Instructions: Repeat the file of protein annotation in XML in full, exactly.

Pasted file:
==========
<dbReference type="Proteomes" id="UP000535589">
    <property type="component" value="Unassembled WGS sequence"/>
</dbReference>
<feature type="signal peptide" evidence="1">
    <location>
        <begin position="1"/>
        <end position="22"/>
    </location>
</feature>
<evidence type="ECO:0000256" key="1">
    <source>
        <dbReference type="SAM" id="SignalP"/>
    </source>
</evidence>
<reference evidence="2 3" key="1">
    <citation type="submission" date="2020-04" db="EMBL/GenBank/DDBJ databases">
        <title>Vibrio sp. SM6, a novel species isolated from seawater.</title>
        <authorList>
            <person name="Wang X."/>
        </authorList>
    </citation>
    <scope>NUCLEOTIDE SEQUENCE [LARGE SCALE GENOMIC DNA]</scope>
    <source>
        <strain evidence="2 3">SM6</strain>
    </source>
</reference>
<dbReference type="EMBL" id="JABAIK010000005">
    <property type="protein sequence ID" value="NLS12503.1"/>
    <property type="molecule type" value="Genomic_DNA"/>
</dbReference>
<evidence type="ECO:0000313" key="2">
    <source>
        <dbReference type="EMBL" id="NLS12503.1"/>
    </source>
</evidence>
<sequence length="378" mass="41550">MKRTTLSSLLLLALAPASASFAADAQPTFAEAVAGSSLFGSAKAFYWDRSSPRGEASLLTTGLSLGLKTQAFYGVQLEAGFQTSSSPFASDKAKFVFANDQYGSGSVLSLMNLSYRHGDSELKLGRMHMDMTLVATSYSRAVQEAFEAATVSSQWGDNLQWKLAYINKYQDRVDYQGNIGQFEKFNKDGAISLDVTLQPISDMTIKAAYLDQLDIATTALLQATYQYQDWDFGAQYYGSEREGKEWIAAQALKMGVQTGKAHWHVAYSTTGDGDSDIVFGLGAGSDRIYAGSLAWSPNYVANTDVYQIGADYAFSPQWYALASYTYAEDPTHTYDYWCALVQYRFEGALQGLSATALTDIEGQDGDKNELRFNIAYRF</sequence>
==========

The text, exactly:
<dbReference type="Proteomes" id="UP000535589">
    <property type="component" value="Unassembled WGS sequence"/>
</dbReference>
<feature type="signal peptide" evidence="1">
    <location>
        <begin position="1"/>
        <end position="22"/>
    </location>
</feature>
<evidence type="ECO:0000256" key="1">
    <source>
        <dbReference type="SAM" id="SignalP"/>
    </source>
</evidence>
<reference evidence="2 3" key="1">
    <citation type="submission" date="2020-04" db="EMBL/GenBank/DDBJ databases">
        <title>Vibrio sp. SM6, a novel species isolated from seawater.</title>
        <authorList>
            <person name="Wang X."/>
        </authorList>
    </citation>
    <scope>NUCLEOTIDE SEQUENCE [LARGE SCALE GENOMIC DNA]</scope>
    <source>
        <strain evidence="2 3">SM6</strain>
    </source>
</reference>
<dbReference type="EMBL" id="JABAIK010000005">
    <property type="protein sequence ID" value="NLS12503.1"/>
    <property type="molecule type" value="Genomic_DNA"/>
</dbReference>
<evidence type="ECO:0000313" key="2">
    <source>
        <dbReference type="EMBL" id="NLS12503.1"/>
    </source>
</evidence>
<sequence length="378" mass="41550">MKRTTLSSLLLLALAPASASFAADAQPTFAEAVAGSSLFGSAKAFYWDRSSPRGEASLLTTGLSLGLKTQAFYGVQLEAGFQTSSSPFASDKAKFVFANDQYGSGSVLSLMNLSYRHGDSELKLGRMHMDMTLVATSYSRAVQEAFEAATVSSQWGDNLQWKLAYINKYQDRVDYQGNIGQFEKFNKDGAISLDVTLQPISDMTIKAAYLDQLDIATTALLQATYQYQDWDFGAQYYGSEREGKEWIAAQALKMGVQTGKAHWHVAYSTTGDGDSDIVFGLGAGSDRIYAGSLAWSPNYVANTDVYQIGADYAFSPQWYALASYTYAEDPTHTYDYWCALVQYRFEGALQGLSATALTDIEGQDGDKNELRFNIAYRF</sequence>